31 Jan Austria’s potential for businesses covers the whole spectrum
René Siegl, Managing Director of ABA Invest in Austria, shares some insights into the future of Austrian investment
ABA’s consulting services contribute huge amounts to investment and job creation. What was your impact on Austria’s foreign direct investment (FDI) in 2017?
Generally speaking, FDI is not as important in Austria as it is in other countries. SMEs form the economic backbone here, and are often among the world leaders in their niche markets.
Austria still lives with some of the most mistaken clichés—our economic horsepower comes not from stallions but BMW-manufactured car engines, and rather than rural miles of rolling countryside, we are one of the world’s richest countries with a robust manufacturing sector.
What is your projection for 2019?
We expect another record year—the fourth in a row, even though the economic outlook is not as stable as it was 12 months ago.
What are ABA’s strategic objectives for the next few years?
Our annual goal is to beat last year’s results. And to attract specific talents into Austria, firstly from the EU, then from further afield, then from the Middle East and Asia. Acquisition of talent is key to economic growth.
Austria ranks among the top investment destinations and the best and safest places to live. As Brexit is causing many international companies to relocate from the U.K., how does Austria compete?
We have seen some U.K. investment because of that country’s current situation and we are looking into the supply chains of specific companies to see what Austria can offer. As a result of Brexit, the U.K. is one of our key markets for investment targeting this year.
We believe that Austria offers an excellent alternative to the U.K. for companies operating in almost any sector—apart, probably, for much of the financial sector, where it is difficult to compete with Frankfurt and Paris.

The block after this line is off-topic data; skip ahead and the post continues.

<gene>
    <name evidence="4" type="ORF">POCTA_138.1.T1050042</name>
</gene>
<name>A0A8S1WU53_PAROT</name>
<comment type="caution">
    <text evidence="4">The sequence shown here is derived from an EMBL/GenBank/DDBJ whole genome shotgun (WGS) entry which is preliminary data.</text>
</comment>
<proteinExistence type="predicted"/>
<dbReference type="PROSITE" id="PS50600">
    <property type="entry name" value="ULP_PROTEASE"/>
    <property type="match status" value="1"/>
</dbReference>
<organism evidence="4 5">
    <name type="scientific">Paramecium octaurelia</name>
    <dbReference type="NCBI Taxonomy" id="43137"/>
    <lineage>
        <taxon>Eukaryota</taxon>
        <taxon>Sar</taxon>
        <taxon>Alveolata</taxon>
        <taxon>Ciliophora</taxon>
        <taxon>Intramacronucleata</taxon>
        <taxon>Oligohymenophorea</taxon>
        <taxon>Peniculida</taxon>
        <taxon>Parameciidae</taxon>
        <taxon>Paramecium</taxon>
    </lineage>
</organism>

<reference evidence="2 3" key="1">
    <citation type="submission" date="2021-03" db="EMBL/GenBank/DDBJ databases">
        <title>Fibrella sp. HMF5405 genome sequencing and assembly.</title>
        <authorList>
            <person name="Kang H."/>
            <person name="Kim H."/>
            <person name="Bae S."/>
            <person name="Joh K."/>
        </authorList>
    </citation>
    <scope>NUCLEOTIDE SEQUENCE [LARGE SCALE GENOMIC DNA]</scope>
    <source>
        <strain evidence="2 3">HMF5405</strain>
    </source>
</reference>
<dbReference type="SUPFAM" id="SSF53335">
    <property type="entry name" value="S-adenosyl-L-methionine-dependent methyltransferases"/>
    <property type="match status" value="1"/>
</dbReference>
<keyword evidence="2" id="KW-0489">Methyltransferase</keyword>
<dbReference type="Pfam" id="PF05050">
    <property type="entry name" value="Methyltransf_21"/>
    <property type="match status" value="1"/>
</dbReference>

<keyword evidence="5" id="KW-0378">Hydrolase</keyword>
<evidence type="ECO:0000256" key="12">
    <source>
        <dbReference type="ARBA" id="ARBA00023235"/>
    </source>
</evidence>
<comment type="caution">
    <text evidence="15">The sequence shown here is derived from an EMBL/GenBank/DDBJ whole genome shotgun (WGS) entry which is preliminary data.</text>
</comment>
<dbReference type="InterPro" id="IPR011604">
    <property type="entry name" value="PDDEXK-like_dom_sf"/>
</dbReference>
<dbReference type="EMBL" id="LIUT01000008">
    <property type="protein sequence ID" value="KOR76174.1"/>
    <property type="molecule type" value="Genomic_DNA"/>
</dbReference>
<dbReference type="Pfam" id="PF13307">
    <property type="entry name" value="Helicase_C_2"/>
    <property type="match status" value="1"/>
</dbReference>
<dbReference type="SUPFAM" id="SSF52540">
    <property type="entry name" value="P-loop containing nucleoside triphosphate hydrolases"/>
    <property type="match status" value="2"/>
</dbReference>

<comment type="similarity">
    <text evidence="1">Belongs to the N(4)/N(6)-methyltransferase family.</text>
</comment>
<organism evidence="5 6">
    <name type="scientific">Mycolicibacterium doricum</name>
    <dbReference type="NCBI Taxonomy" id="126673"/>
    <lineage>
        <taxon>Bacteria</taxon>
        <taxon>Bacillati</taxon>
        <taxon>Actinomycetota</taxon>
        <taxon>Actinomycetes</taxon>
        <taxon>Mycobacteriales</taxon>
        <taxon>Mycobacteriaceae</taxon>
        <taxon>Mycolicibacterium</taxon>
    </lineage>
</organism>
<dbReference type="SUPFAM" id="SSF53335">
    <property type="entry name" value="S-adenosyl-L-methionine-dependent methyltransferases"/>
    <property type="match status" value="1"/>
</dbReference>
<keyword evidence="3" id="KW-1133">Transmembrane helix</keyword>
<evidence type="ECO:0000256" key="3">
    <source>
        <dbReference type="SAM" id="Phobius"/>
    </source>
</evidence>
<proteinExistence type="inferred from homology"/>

What do you think of the levels of collaboration in Austria between public and private institutions? Is there a bottleneck that will require short-term intervention?
No. One advantage of being a small country is that all the major players know and communicate with each other.
“One advantage of being a small country is that all the major players know and communicate with each other.”
René Siegl, Managing Director, ABA Invest in Austria
How long does it take to set up a business here? Are there any restrictions?
There is some current specific political debate, but generally there are no restrictions for foreign investors in Austria. With good organization, it would take ten to 12 days to set up a business here. Austria is a secure and well-functioning environment.
Where do you most want to see new international investment in Austria?
There are no governmental priorities. Most investment is in IT and business services, then in tech and general pharmaceuticals, biotech and so on.
ABA offers Location Austria for film production. Have you won any awards yet?
Not yet, but last year scenes from James Bond and Mission Impossible films were made here. In fact, the Austrian Chancellor was assassinated in the Vienna Opera house just opposite where we are now!
How would you convince an investor that Austria is the best destination in Europe?
Firstly, Austria is one of the most stable countries worldwide to create a business plan—if you set up a five-year plan, then you can be sure that in five years everything will be on track. Secondly, Austria has unequalled knowledge and connections to CEE countries outside the region itself. From tax advice to PR consultancy, our businesses often specialize in specific CEE knowledge. And thirdly, Austria offers excellent incentives, particularly in research and development, which is a rare selling point in Europe.
What is your final message?
We are working hard to change the perception of Austria from a tourist destination to a highly successful economic hub.